Andy Warhol & Ai Wei Wei @ NGV

Last week I visited National Gallery of Victoria International to see Andy Warhol Ai Wei Wei exhibition. It had been one of very exciting and significant exhibitions at NGV, and I was eager to go since last year (I wanted to go near the end of the period so there would be less number of people). In VCE Studio Arts and Vis Comm last year, I had studied about Pop Art and social, political and environmental aspects of these two artists’ practice so being able to see their artworks in the gallery was such a great treat for me. My art teacher had used their artworks to discuss legal issues involved – copyright, moral rights of artist, etc., so the exhibition reminded me of what I studied last year.

The exhibition consisted of a wide range of artworks from paintings, drawings, sculptures, installations, photography, multimedia works and printings. When I entered NGV, the large installation Forever Bycycles (2015) welcomed me.

  The simplified form of a bicycle has been multiplied and has become something more than just a bicycle. The use of stainless steel enhanced the reflection of the sunlight, which gave a depth and the endlessness to the work. The configuration of the bicycles almost looks like embracing the air, while there is nothing physical like wall that actually contains it. Each layer of the bicycles (if the work is sliced vertically) has created a pattern-like formation that keeps forming hexagonal empty space as you can see in the picture above. This structure resembles a beehive… at the same time the idea of strength may be discussed, the artwork highlights the relationship between the existence of individual bicycles and the momentum of the assembled bicycles as a whole.

The exhibition was structured with themes: Icons & iconoclasm, New York / Beijing, The studio: Factory & FAKE, Duchamp & the readymade, Flowers, Life on film, Celebrity & social media, Cultural revolutions, The individual & the state, and Narrative, myth & memory. Two artists’ artworks were displayed according to the classification of themes and subject matters.
    The famous Marilyn Monroe screen prints were presented as a series in a small scale – Three Marilyns (1962). While there are various colour combinations for the prints of Monroe, this tinted colour scheme was interesting as the mixture of reality and the fantasy was well balanced. The allocation of bright pink on the section of Monroe’s skin whimsically creates a disharmony with light yellow for Monroe’s blonde hair. This makes the audience see this series of prints a kind of satire or humour, rather than a portrait.
  Ai Wei Wei’s triptych Dropping a Han Dynasty Urn (2015) was created with children’s plastic blocks from pixelated photographs. The action of dropping an urn is captured in three images each showing before, during and after – on the hand, in the air, and on the ground, smashed. The use of plastic blocks made me think of the urn scattering into small particles, going back to its original form of soil and the smallest individual pieces like blocks. Although the grayscale incorporated was from the original black and white photographs, its effect of tightening the impression given from the images encourages the audience to focus on the moment of the urn falling, like you are witnessing it in that fast moment.  This photograph struck me hard. A woman on a chair in a room, with a another small wooden chair on the right edge. The picture is divided into two – black and white, the wall and the floor – but are connected by the presence of the woman whose skin and dress disturbs the complete distinction. There is also a unique contrast of two different chairs, facing opposing direction, by their materials, textures and the lines that outline their form. In this sense of tension and the attempt to form the perfect symmetry or composition, the lazy posture of the woman gives a hint of humour and the imperfection of the life.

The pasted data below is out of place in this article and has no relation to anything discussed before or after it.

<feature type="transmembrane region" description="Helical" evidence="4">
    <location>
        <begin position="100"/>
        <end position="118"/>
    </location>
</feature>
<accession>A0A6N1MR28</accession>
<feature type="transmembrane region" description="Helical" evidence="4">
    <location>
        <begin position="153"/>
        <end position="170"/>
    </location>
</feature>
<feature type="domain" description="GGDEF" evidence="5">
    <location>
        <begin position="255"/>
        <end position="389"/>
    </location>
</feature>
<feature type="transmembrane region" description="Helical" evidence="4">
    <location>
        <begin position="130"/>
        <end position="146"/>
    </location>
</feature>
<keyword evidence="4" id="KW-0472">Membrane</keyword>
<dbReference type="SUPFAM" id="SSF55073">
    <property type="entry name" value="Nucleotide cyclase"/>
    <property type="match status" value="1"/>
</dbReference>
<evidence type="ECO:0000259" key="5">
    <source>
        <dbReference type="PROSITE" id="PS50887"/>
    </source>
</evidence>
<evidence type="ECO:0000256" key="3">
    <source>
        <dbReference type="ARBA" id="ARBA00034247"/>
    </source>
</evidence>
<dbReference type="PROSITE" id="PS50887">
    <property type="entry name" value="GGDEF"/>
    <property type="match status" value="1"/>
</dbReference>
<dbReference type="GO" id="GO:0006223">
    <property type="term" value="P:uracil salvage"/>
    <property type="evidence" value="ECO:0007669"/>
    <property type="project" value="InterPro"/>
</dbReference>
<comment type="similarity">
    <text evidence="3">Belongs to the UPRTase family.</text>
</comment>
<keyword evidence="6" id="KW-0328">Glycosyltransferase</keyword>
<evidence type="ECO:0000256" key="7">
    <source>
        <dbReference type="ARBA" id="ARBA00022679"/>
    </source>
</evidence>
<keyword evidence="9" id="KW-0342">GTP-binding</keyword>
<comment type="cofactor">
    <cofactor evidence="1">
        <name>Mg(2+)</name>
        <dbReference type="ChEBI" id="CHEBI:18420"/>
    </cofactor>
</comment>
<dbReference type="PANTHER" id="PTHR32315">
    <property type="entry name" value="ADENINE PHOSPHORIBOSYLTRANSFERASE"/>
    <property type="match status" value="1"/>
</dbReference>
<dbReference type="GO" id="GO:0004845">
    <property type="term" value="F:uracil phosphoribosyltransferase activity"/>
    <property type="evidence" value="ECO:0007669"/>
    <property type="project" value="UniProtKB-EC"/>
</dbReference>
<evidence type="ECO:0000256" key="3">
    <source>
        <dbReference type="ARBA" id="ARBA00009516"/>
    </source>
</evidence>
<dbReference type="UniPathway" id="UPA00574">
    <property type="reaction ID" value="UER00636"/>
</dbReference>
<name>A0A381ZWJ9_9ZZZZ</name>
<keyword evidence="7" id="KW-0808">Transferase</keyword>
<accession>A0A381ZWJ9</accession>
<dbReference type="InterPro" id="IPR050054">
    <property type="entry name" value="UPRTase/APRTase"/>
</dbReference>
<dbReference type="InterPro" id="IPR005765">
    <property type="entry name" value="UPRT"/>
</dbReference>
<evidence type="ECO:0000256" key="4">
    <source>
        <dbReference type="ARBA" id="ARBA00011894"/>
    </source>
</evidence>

This detailed drawing done during Ai Wei Wei’s youth portrays the sense of fragility in the town at the same time it depicts the environment where the traditional Asian culture lives. The intricate composition of the figures positions the audience to feel the density of residential area and the tangled relationship between people and a community. There is no human figures and no ground drawn in the illustration, and that makes the atmosphere of it peaceful for a moment – it might be before everyone gets up and start their day -, the world is occupied with the silence and the full of the nature.
 Blossom (2015) is an installation created with white porcelain. The garden bed full of flowers varying in scale, forms and species maintains the aspect of colour: white. This artwork was created in response to the Flowers for Freedom movement, reminding the audience of a significant number of people in the past and present who are struggling or struggled to acquire the freedom of speech or human rights. Utilising the art form of porcelain may be representing the resilience in the fragility of human being, symbolised as flowers. The complexity of the artwork made me wonder how it was made, and feel so overwhelmed by the time and effort put into the production.

I really enjoyed seeing both artists’ artworks and discussing about the symbolism, messages and the purpose of creating them with my friend. It was one of the best exhibition I ever went 🙂

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